Study: Avoiding Damage from Ocean Acidification May Require Deeper Cuts in CO2 Emissions Than to Mitigate Climate Change
|The white contour lines illustrate the expected maximum pH decrease of average surface ocean waters in the future (in pH units) as a function of total anthropogenic CO2 emissions (in petagrams of carbon) and release time (in years). Click to enlarge|
Several studies conducted previously explored the detrimental impact of increasing levels of atmospheric carbon dioxide on ocean chemistry by causing a drop in pH—called “ocean acidification”. (Earlier post.)
Writing in the 4 July issue of the journal Science, a team of researchers led by Richard Zeebe of the University of Hawai’i at Manoa warns that the ecological and economic consequences of ocean acidification are difficult to predict but possibly calamitous, and that halting the changes already underway will likely require even steeper cuts in carbon emissions than those currently proposed to curb climate change.
Projected changes in ocean carbonate chemistry should serve as a guideline for policy protocols that identify CO2 emission targets to reduce the effects of human-made ocean acidification. For example, to avoid a surface ocean pH decline by more than 0.2 units, total emission targets would have to range from ~700 Pg [700 billion metric tons] C over 200 years to ~1200 Pg C [1,200 billion metric tons] over 1000 years...Such scenarios would be difficult to achieve, however, because they require immediate reductions in global emissions. If emissions can be reduced after the year 2050 and capped at 1500 Pg C, surface ocean pH would decline by ~0.35 units relative to preindustrial levels. The aragonite saturation state in the warm surface ocean would drop from ~3.5 to ~2.1 under this scenario...Substantial reductions in coral calcification have been reported over this range.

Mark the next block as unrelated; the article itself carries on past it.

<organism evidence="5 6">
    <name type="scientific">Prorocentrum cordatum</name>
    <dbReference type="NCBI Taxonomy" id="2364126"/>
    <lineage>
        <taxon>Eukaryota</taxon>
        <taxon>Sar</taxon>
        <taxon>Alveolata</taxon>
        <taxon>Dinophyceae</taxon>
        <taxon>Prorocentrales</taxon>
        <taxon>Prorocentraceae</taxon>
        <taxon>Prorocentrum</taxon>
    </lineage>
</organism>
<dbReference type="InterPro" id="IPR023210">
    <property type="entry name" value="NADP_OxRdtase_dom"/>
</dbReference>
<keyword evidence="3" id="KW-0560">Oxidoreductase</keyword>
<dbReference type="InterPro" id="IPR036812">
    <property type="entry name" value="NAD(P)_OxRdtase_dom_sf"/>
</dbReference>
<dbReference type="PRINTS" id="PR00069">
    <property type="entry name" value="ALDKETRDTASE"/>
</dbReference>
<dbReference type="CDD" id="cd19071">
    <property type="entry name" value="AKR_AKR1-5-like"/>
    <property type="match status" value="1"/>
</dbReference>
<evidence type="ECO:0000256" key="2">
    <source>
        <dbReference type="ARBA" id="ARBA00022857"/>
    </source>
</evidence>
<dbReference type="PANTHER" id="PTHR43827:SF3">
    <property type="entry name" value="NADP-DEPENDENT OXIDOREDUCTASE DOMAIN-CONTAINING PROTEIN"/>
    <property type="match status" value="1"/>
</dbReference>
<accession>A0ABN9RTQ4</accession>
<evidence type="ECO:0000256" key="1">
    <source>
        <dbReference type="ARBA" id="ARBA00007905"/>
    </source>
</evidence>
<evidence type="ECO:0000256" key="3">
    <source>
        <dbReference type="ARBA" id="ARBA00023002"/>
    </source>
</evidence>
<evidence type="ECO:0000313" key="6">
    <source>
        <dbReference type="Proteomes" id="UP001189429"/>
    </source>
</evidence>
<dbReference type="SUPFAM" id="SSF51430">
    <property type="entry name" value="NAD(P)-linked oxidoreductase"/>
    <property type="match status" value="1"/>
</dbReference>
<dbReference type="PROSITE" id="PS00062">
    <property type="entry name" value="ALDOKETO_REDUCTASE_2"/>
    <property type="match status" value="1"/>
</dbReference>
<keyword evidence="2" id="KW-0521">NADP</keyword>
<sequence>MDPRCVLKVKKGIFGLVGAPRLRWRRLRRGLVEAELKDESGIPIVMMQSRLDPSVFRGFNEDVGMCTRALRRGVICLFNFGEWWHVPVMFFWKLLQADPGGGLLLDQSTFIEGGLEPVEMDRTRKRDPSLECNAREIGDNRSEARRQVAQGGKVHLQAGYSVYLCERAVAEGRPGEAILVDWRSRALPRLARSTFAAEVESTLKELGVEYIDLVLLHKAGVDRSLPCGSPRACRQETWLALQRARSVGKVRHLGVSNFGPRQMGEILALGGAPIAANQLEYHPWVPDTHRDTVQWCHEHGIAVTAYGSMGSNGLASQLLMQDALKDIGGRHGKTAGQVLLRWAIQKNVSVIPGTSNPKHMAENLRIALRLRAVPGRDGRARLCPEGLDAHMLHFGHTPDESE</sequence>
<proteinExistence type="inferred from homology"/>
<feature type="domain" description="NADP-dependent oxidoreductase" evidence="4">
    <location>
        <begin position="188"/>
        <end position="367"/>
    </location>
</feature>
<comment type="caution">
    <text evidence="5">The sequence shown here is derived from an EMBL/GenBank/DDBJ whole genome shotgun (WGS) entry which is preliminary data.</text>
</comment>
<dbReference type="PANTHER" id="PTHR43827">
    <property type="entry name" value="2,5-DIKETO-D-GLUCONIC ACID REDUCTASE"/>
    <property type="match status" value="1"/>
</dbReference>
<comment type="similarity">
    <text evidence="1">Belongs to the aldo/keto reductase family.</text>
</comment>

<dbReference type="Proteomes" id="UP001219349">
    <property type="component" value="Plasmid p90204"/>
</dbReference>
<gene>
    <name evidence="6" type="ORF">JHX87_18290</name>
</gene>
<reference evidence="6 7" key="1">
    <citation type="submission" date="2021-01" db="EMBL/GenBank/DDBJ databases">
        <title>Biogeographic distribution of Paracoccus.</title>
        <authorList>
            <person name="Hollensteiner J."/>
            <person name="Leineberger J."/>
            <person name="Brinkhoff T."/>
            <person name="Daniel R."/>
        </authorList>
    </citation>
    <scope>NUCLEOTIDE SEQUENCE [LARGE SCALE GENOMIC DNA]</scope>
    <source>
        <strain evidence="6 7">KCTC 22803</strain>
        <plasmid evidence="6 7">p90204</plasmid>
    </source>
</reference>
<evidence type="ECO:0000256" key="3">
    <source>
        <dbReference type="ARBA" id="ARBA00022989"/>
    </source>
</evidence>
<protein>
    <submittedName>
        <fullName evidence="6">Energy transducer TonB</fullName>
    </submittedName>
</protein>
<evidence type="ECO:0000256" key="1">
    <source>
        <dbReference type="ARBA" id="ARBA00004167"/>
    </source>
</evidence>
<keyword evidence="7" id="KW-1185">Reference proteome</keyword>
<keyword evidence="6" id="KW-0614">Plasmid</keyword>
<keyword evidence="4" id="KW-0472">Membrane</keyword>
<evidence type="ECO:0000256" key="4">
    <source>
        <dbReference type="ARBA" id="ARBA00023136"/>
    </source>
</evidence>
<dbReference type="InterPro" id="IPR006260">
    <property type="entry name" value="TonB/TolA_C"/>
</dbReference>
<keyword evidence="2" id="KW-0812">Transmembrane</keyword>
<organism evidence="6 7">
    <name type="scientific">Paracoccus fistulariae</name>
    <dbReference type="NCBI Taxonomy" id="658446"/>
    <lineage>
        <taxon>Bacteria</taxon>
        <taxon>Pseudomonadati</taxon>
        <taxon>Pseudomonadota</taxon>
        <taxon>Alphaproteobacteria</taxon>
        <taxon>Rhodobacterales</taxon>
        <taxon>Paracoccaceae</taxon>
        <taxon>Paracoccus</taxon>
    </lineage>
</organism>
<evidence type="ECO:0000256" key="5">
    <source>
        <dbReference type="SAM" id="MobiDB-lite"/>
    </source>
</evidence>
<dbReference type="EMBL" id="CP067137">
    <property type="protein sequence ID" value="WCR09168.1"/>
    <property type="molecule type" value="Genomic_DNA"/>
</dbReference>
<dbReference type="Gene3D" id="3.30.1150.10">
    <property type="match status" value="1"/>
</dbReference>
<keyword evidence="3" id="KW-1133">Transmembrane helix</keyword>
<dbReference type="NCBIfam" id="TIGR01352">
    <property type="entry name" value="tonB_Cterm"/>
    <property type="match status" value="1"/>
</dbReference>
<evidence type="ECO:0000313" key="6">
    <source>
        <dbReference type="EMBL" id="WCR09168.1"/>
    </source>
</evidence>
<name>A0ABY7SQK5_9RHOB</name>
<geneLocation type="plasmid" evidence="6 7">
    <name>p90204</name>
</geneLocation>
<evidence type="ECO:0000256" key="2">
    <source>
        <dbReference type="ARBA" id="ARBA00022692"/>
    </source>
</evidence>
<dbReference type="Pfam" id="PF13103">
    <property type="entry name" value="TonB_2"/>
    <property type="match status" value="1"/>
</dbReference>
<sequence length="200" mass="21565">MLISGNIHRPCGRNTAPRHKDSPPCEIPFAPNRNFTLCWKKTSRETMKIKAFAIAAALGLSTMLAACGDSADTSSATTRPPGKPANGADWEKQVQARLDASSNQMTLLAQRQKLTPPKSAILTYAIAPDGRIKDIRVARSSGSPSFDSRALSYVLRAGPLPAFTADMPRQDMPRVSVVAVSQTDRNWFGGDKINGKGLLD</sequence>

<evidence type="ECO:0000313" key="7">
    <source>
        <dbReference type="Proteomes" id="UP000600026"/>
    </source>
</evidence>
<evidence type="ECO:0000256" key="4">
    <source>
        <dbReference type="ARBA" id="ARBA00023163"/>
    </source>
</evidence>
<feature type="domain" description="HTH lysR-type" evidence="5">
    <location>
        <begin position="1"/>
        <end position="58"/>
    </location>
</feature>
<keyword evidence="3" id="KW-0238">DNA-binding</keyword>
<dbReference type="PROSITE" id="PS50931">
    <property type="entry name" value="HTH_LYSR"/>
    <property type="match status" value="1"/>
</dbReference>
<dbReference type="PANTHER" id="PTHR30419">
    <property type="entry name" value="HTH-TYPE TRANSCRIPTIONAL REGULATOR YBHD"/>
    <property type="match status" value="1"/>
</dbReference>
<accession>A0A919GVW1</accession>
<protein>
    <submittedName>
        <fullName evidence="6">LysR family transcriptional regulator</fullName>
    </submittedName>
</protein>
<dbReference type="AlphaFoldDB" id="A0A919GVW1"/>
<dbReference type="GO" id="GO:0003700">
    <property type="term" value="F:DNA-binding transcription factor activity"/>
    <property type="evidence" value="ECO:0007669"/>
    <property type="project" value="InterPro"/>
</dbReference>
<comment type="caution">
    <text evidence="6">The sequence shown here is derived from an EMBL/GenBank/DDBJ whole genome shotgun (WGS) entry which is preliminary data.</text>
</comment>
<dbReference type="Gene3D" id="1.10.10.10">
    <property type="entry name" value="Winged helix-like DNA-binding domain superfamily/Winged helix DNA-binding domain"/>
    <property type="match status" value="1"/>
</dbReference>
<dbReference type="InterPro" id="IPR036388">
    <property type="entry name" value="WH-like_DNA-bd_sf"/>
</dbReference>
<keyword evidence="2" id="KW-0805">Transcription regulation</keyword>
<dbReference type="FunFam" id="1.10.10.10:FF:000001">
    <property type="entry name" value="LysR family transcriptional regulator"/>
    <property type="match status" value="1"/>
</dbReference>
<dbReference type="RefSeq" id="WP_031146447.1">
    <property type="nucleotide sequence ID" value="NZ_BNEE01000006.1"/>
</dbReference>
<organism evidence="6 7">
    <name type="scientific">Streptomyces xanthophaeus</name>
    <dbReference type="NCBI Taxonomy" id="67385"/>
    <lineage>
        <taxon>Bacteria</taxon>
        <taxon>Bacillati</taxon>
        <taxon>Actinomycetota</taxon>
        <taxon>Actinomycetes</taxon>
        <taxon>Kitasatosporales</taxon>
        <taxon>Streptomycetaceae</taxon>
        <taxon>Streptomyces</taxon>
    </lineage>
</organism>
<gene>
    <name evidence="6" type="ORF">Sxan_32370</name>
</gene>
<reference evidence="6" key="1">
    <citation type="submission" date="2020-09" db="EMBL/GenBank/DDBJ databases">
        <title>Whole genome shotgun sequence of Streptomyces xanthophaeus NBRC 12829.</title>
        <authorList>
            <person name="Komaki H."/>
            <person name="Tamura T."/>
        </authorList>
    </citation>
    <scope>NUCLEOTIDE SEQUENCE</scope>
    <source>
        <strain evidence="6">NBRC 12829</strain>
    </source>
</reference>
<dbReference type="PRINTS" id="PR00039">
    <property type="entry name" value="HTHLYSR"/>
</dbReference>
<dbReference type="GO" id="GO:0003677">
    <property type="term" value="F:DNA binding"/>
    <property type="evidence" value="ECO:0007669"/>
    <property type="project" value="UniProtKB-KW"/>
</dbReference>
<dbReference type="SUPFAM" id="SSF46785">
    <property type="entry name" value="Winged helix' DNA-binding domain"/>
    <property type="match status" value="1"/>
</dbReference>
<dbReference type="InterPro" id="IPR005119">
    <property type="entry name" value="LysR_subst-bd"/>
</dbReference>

...Ocean chemistry changes, and not only climate effects, should be taken into consideration when determining CO2 emission targets; such consideration is likely to weigh in favor of lower emission targets.—“Carbon Emissions and Acidification,” Zeebe, et. al.
Unrelated to climate change, ocean acidification is an issue of basic chemistry: atmospheric CO2 is absorbed by and reacts with seawater to form carbonic acid (H2CO3).
Increasing the amount of CO2 dissolved in the ocean lowers the pH, decreases the availability of carbonate (CO32-) ions, and lowers the saturation state of the major shell-forming carbonate minerals. Carbonate ions are building blocks for the calcium carbonate that many marine organisms use to grow their skeletons and create coral reef structures.
Researchers have determined that with emissions of anthropogenic carbon dioxide continuing to rise, the partial pressure of CO2 (pCO2) dissolved in the surface ocean is likely to double its pre-industrial value within the next 50 years. Oceans are naturally alkaline, and they are expected to remain so, but the interaction with carbon dioxide is making them less alkaline and more acidic.
Zeebe; Ken Caldeira of the Carnegie Institution’s Department of Global Ecology; James Zachos, of the University of California Santa Cruz; and Toby Tyrrell of Southampton University (UK) note that the oceans have absorbed about 40% of the carbon dioxide (CO2) emitted by humans over the past two centuries—roughly 500 billion metric tons (500 Pg) of carbon dioxide.